Brian Mackenzie is a world-renowned strength and conditioning expert and the author of the New York Times bestseller Unbreakable Runner. He is the founder of the training program Power Speed Endurance and the cofounder of the complete fitness lifestyle system - XPT Life.
Dr. Andy Galpin is a professor of kinesiology at the Center for Sport Performance at California State University, Fullerton. He has a PhD in human bioenergetics and is the founder and director of the Biochemistry and Molecular Exercise Laboratory.
This is a fantastic interview discussing many different topics related to human health and performance.
Their new book is for everyone from the elite coach and competitive athlete to the everyday exerciser to better understand the upside and downside of fitness technology.
(#214) Dr. Kathy Dooley joins the show this week to discuss a critically important topic in human performance - the understanding of functional anatomy.
Dr. Dooley is a chiropractor and an anatomy instructor at two New York City medical schools, Albert Einstein College of Medicine and Weill Cornell Medical College.
She is also an adjunct professor at New York University’s College of Dentistry. She is a visiting professor for Saint George’s University Medical School and she assistants in the gross anatomy lab at New York College of Podiatric Medicine.
She is also a lead instructor for two seminar series, including The Immaculate Dissection that we discuss in the interview.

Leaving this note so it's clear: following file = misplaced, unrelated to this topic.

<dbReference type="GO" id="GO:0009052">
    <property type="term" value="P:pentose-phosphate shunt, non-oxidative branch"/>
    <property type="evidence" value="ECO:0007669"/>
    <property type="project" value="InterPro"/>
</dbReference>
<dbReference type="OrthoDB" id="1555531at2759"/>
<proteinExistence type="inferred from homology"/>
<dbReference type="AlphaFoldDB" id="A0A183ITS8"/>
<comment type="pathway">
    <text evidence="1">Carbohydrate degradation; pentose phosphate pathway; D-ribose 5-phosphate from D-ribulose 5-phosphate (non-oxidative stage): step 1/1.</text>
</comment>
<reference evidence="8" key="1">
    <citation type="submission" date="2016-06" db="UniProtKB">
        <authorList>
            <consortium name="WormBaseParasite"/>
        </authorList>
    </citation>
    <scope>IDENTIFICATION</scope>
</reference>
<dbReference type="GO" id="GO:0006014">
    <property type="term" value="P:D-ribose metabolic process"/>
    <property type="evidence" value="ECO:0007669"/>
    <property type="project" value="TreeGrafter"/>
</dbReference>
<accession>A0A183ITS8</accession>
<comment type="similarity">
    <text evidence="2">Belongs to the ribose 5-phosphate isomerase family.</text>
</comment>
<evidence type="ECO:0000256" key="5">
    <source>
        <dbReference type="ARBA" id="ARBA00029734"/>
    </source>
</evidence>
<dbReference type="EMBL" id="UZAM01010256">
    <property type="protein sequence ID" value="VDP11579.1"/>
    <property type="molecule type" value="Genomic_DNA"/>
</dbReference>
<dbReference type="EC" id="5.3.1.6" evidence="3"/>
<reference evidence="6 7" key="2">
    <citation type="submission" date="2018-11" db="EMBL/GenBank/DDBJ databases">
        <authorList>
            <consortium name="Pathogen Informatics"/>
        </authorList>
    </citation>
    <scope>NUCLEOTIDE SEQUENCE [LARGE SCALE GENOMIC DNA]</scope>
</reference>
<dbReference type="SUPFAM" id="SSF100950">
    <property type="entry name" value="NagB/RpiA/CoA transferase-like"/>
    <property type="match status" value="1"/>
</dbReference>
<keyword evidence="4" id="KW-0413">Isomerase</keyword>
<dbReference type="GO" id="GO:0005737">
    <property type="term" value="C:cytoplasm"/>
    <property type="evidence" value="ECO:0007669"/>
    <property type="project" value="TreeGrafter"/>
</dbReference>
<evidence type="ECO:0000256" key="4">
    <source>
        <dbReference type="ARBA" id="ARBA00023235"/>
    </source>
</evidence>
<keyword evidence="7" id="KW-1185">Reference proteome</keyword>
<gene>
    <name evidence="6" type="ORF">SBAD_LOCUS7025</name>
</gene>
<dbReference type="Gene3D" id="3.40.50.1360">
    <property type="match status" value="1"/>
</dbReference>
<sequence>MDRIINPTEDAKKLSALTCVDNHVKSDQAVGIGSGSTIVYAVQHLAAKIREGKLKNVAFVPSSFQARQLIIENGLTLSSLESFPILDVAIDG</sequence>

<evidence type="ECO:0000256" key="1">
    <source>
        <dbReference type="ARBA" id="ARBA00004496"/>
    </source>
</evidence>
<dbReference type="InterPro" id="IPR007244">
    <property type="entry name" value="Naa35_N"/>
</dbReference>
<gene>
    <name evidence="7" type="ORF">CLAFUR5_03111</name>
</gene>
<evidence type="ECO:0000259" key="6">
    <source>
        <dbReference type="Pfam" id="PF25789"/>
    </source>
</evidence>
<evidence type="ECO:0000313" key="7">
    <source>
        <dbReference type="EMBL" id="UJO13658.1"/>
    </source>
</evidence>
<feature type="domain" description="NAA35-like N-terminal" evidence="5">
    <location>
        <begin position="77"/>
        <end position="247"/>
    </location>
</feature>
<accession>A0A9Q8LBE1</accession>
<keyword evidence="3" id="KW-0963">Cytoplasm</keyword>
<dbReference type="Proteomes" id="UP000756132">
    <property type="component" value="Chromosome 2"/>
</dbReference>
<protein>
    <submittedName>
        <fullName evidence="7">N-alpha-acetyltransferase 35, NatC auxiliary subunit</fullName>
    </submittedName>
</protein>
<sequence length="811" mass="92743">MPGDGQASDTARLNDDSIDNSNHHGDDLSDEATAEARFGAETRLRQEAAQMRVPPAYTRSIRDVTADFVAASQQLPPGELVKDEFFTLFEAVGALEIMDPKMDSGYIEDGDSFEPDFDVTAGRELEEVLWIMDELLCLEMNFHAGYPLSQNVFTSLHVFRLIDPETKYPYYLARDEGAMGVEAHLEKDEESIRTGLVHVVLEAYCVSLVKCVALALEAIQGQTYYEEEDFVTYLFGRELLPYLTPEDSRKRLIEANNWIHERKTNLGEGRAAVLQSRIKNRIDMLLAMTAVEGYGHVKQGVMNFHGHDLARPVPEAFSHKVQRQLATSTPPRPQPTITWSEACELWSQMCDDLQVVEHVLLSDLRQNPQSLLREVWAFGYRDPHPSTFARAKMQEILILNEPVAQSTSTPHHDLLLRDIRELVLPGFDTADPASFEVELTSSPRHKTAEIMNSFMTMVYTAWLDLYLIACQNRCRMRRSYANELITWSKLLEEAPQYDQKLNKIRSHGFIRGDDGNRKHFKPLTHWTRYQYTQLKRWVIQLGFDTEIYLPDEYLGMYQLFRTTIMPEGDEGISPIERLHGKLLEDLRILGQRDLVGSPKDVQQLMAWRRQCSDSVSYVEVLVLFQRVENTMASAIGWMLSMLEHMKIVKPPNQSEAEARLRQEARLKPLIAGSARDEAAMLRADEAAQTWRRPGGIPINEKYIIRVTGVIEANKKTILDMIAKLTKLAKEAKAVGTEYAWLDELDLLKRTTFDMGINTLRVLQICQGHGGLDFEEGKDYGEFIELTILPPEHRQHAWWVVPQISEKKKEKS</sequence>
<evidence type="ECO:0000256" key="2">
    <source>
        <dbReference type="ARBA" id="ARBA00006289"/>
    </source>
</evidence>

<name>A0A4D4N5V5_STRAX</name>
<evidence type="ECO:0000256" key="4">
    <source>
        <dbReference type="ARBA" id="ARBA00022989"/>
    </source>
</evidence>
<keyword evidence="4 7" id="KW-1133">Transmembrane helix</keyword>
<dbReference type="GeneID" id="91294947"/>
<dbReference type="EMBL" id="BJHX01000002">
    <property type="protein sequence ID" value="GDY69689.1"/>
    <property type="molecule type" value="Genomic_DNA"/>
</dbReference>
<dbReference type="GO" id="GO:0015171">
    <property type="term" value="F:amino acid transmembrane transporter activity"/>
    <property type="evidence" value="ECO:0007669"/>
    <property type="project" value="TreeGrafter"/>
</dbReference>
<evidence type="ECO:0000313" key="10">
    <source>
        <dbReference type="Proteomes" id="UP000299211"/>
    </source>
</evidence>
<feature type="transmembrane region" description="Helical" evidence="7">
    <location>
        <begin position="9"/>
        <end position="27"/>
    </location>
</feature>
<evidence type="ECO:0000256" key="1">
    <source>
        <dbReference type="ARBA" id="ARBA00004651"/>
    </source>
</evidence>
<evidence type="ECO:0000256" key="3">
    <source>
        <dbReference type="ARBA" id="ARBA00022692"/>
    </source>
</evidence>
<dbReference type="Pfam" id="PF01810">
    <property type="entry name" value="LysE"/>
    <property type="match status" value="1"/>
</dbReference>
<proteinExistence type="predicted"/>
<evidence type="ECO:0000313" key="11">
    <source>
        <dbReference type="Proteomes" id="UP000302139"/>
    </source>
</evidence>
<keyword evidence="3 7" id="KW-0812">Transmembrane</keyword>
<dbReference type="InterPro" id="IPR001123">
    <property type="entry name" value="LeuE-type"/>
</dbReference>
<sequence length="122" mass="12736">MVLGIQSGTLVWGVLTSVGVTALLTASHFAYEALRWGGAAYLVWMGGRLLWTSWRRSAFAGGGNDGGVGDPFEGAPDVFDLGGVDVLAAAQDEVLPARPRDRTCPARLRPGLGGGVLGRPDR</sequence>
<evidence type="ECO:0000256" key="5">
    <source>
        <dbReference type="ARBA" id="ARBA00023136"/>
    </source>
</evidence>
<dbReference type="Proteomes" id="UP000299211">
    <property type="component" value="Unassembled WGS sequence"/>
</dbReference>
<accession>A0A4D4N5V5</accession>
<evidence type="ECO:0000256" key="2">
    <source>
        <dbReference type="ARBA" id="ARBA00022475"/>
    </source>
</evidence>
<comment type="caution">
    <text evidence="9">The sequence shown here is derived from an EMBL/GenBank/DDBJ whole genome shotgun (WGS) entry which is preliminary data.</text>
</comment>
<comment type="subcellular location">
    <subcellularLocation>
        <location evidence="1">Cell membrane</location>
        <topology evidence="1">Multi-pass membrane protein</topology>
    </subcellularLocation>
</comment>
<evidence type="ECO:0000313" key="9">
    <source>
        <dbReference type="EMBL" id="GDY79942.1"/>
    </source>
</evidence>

You'll lean why everything starts with anatomy and learn about a unique and effective learning tool for clinicians, coaches and those interested in better understanding how to apply functional anatomy.
You should probably know that this article is potentially the most painful article I've ever written.
Painful because I'm openly sharing why I chose to walk away from a great profession.
As a matter of fact, this one is going to take some courage to hit the "publish" button.
It's been several years now since I walked away from my role as a clinician.
I was an orthopedic physical therapist (hopefully, a damn good one too).
I still get a lot of questions about why I left the clinic?
Until now, I've never shared the full story, but because I'm asked about this so often, it's time.
(*Special "thank you" to Tami and Luis for your recent questions. It was your questions that formed the basis for this article).
Keep in mind that there are lessons in this article for every reader.
Do I regret leaving PT?
I'll explain soon.
Things happen for a reason and it’s the choices we make that shape our lives.